Congratulations and good luck! You'll soon reap the benefits of a healthier lifestyle!
! I hope so!
I'll probably never go total veg, but eat meat less and less. Not for any particular ethical or health reason. Just don't feel like it. Like making things like greek salad, couscous and tabbouleh. Couscous must be the best fast food ever. Five minutes and done.
I love hummus, myself. A few pieces of whole grain pita, and some garlic hummus, and I am in heaven.
Robert Maxwell wrote:
I really like meat. I think I could only do without it if I ate a lot of Indian food. I just love savory flavors and that's the thing I'd miss the most about meat.
For those of you here who are vegetarians or vegans, as long as it works for you, more power to you.
I'm probably going to figure out how to curry some veggies. I love the taste of curry, and that would add a real punch to some of the dishes I'm learning to make.
Mr. Laser Beam wrote:
I know I could never go vegetarian or vegan. I just like eating meat too much. It's not a philosophical/moral issue that I can see; it's just that I eat meat, I enjoy it, I believe it's safe to do so (I have no health issues that would make it unsafe), and I leave it at that.
Now I also love eating vegetables, of course.
As long as you're happy and healthy, I say more power to you!
Also, as a fellow baseball fan, I understand the necessity of having the occasional hot dog at the ballpark.
I think the flow on benefits from going veg will be a change in taste which will lead to less over fatty processed foods. That salad you describe is perfect IMO, you let the natural juices and flavors develop.
I'm not veg but grew up in a health food family (didn't have white bread until I was at least 15). My mom was a poor, single parent hippy type and we existed on lentils, millet, tofu and miso and brown rice and vegies. There's a certain style of Veg food (moosewood era, if anyone knows that) that while I will eat it brings back too many mom and hostel days memories for me. Like Robert Maxwell says I love savory flavors and years of eating mostly asian has meant I don't do the blandness of a lot of traditionally vegetarian meals. And there's no reason for it either.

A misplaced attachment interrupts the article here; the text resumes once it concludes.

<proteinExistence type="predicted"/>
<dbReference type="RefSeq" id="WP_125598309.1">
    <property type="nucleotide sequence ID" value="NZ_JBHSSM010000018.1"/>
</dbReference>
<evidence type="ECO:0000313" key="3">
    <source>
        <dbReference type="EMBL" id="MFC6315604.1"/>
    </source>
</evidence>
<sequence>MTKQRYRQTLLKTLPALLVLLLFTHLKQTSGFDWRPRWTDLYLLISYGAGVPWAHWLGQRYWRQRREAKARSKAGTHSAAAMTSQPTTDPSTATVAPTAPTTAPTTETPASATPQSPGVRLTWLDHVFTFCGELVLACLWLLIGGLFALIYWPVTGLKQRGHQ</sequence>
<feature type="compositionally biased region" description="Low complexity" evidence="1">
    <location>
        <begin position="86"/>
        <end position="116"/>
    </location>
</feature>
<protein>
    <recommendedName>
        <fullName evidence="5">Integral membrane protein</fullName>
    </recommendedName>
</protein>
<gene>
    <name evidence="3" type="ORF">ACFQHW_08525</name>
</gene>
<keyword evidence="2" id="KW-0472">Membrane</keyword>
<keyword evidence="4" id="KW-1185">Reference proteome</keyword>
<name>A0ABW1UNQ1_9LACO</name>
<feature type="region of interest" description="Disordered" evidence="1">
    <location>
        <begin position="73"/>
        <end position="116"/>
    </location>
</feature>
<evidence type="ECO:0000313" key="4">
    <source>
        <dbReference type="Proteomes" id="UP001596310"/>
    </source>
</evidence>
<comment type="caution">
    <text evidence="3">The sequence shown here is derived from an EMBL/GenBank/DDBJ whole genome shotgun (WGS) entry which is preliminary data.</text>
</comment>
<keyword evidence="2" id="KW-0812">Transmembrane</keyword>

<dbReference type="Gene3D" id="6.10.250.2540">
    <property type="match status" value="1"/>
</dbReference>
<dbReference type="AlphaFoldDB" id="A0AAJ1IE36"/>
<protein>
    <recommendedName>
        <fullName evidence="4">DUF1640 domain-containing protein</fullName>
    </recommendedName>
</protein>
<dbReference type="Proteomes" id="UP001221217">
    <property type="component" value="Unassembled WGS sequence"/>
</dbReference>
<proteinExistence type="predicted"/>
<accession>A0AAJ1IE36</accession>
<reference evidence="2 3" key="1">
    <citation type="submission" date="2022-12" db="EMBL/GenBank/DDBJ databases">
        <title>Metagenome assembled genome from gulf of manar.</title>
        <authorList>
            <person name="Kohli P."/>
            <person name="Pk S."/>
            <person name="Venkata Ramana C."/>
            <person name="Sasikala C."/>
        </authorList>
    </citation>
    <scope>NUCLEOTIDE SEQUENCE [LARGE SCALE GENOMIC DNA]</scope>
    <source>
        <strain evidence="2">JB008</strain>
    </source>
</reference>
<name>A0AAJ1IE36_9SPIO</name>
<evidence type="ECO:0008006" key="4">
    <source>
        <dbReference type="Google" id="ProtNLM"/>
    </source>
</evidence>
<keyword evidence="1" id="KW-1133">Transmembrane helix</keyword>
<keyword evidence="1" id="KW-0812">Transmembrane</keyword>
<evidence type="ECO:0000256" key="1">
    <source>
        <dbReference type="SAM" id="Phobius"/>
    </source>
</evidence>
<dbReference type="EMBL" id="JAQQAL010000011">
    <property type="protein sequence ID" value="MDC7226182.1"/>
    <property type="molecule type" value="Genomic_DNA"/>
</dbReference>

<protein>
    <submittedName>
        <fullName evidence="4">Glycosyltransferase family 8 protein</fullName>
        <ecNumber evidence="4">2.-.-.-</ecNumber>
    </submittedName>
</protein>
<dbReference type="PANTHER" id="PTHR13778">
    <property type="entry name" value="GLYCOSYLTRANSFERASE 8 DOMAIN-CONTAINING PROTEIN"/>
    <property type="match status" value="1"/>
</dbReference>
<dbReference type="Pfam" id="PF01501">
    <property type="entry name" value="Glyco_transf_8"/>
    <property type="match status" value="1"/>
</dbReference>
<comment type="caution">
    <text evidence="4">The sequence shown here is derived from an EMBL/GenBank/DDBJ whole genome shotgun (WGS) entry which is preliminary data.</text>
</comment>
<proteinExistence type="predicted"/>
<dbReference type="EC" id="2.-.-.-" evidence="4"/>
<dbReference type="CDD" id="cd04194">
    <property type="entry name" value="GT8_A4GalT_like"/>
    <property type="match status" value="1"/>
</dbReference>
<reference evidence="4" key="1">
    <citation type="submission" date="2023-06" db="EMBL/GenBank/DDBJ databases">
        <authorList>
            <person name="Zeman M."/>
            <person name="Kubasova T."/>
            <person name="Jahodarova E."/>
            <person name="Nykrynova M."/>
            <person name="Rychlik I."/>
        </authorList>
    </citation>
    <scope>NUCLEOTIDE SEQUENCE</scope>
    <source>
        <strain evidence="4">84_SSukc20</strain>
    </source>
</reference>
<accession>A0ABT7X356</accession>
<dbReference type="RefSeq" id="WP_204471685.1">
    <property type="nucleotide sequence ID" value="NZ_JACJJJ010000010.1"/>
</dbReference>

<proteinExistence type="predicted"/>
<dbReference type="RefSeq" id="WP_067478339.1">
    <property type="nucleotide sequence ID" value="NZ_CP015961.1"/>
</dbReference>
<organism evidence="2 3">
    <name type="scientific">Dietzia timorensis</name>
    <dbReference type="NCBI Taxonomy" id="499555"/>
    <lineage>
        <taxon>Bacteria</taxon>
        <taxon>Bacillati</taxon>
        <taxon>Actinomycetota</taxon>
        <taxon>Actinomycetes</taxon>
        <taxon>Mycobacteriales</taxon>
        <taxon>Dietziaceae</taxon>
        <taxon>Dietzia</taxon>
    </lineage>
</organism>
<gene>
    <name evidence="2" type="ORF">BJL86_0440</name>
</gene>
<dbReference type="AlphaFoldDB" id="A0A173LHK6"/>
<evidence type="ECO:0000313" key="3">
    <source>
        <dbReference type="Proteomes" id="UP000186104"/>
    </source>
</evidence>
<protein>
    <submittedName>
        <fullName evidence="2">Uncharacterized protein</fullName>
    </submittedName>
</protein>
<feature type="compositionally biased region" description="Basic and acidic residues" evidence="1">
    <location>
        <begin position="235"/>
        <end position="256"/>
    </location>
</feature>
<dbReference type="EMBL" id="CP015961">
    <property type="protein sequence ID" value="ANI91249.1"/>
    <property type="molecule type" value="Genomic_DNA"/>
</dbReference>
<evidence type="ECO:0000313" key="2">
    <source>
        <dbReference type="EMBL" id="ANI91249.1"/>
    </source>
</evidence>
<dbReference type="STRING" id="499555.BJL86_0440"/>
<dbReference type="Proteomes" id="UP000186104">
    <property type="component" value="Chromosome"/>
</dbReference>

J. if you like red onion a small amount can really zip up anything. You don't need much and they last for a long time in the fridge. I love it but it's one food that gives me a headache oddly, still it's a great way to zip up a meal.
Are you following a Low G.I. diet for the most part?
I'm pretty much following the G.I. diet, yes. For me, it's the safest way to go. I informed my doctor about what I'm doing, and he mentioned his love of steak and fish, but said that if I wanted some information, he had a couple of Glycemic Index booklets to give to me. Then he reiterated his enjoyment of steak and wished me luck.
When I was growing up, we had the "country cooking" diet, save that my mom used vegetable oil instead of lard. Otherwise, it was mostly heavy foods like pork chops, mashed potatoes, meatloaf, greasy salad, pot roast, lasagna, and so on.
That's awesome J! I can't do pure veg because I like beef too much, but I keep cutting back here and there. And yes the only time I really don't miss meat is when I'm in India because there is still so much flavor. I can only do that for like a month, tops, though.
One of the nice things about having to learn these recipes is that I get to experiment with spices that I've never tried before, and I'm learning to like some veggies I once hated *cough*mushrooms*cough*.
As I said earlier in my post, I'm hoping to learn some good veggie curry dishes, as I like hot, spicy food.
Like J., I turned vegan a few years ago for various health reasons. I've never regretted my decision.
I admit it was a very difficult change. I too thought I liked meat way too much. Buffalo wings were my vice. I experience cravings for months, and really had to resist temptation. Then there was the period of detoxing that just made the whole experience worse.